With Linux, you will find quite a lot of backup tools, ranging from the overly simple to the overly complex. There are command-line tools, GUI tools, server-based tools, and combinations. Some of these backups are so incredibly difficult, their usefulness comes into question. So where do you find that happy medium? That, of course, depends upon your purpose and your budget.
I want to suggest what I believe are the five best Linux backup tools, which cover everything from the simple desktop to the complicated server backups. These are all free, except for one enterprise tool that requires support.
LuckyBackup is my go-to backup tool for the Linux desktop. It's easy to use and flexible, reliable, and it's one of the few desktop GUI entries that make it easy to set up scheduling. But don't let its ease of use fool you. LuckyBackup is powerful. Lucky can handle full backups, snapshots, sync backups, inclusion/exclusion, local or remote backups, restore, simulation, and much more. If you're looking for the ideal Linux desktop backup, LuckyBackup just might be your lucky charm.
DejaDup is another easy-to-use Linux desktop backup tool. Some users might find it overly simplified, with its single window consisting of two large buttons labeled Restore and Back Up. But there is a decent feature list behind those two buttons. DejaDup offers support for local and remote backups (even Amazon S3, RackSpace Cloud Files, and Ubuntu One), encryption, compression, incremental backups, backup schedules, and full GNOME integration. In other words, that simple interface is ideally suited for users who want a tool that can reliably back up their data without a lot of complexity.
These two commands are the bread and butter of most backup systems. But just because they are used by so many GUI tools, that doesn't mean you can't use them from the command line. With these two tools, and a bit of bash scripting, you can create some powerful backup solutions. Add cron to the mix, and those powerful, user-generated tools can be scheduled as flexibly as any backup tool. These tools are often the only option when dealing with a GUI-less server.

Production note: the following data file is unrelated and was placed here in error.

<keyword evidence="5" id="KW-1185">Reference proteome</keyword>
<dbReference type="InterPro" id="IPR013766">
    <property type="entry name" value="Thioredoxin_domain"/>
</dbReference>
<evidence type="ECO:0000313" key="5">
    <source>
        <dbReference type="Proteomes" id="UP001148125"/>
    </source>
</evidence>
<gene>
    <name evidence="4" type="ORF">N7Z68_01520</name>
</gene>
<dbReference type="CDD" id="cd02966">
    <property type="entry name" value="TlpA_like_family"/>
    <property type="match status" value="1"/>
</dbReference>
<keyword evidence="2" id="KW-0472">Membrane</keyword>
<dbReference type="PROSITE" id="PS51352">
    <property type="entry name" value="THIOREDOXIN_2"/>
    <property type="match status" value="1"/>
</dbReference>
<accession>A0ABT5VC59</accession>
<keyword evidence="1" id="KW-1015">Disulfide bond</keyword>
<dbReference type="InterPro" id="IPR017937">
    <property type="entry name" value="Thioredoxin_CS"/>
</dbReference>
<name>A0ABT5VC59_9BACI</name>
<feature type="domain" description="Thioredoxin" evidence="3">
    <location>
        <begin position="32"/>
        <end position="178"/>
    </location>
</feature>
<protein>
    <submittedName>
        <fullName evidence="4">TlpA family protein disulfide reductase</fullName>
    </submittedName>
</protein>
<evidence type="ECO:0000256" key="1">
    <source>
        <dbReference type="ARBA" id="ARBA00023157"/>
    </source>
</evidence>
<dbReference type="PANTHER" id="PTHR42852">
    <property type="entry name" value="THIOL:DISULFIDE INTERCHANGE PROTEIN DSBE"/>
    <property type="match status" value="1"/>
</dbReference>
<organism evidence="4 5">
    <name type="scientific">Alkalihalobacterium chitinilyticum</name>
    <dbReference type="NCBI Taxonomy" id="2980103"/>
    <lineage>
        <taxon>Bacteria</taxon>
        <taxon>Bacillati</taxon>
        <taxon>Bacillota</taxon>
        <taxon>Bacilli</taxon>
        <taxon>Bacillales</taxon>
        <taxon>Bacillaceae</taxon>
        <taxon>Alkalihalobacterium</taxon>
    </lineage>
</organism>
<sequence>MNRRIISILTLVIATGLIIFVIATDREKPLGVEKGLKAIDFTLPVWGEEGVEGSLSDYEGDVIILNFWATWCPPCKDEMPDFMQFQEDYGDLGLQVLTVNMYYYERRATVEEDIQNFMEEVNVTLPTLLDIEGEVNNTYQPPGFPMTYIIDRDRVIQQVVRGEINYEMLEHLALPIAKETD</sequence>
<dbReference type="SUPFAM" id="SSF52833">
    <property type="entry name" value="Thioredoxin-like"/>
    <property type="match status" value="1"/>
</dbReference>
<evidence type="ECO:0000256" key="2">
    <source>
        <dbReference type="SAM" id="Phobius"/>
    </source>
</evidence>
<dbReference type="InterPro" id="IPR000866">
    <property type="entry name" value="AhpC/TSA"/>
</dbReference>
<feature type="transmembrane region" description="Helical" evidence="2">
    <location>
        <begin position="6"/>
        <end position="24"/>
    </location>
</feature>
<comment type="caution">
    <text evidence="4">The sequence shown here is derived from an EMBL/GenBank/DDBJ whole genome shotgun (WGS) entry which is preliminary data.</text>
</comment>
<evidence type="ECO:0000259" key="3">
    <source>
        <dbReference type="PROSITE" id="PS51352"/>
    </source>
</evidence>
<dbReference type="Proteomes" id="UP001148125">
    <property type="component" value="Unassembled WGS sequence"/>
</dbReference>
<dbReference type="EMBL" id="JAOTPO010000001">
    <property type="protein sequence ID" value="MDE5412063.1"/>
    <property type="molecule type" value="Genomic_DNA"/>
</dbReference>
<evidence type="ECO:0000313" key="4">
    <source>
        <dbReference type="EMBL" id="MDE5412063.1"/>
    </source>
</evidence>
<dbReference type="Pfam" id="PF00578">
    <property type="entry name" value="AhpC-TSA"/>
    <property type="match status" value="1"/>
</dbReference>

The dd command is an ideal command-line tool for making bit-for-bit copies of a hard drive. This tool can copy a single file or an entire drive. When you need to clone a drive, and the command line is all you have available, dd is what you will need. Like the tar/rsync one-two punch, dd and rsync can do the same thing, only with an entire drive. Use this tool to create regular images of your drive in case something catastrophic happens and you need to restore a cloned copy of a drive.
5: Acronis for Linux
That's right, one of the Mac Daddies of backup has an option for the Linux server. Acronis Backup and Recover (ABR) 11 for Linux has arrived and it's pure power. A full-featured, GUI enterprise backup solution is available for those needing a seriously powerful backup solution with the inclusion of support. Granted, the cost for ABR 11 ($853 per license) will stab at your budget. But for those who rely on a company behind products, ABR 11 is the right tool for the job.
Five backups, five styles, and five possible solutions for your Linux backup needs. Everything from the simple, single-purpose backup to the powerful and costly enterprise-grade backup. Are there any other Linux backup solutions you would add to this list?
Jack Wallen is an award-winning writer for TechRepublic and Linux.com. He’s an avid promoter of open source and the voice of The Android Expert. For more news about Jack Wallen, visit his website jackwallen.com.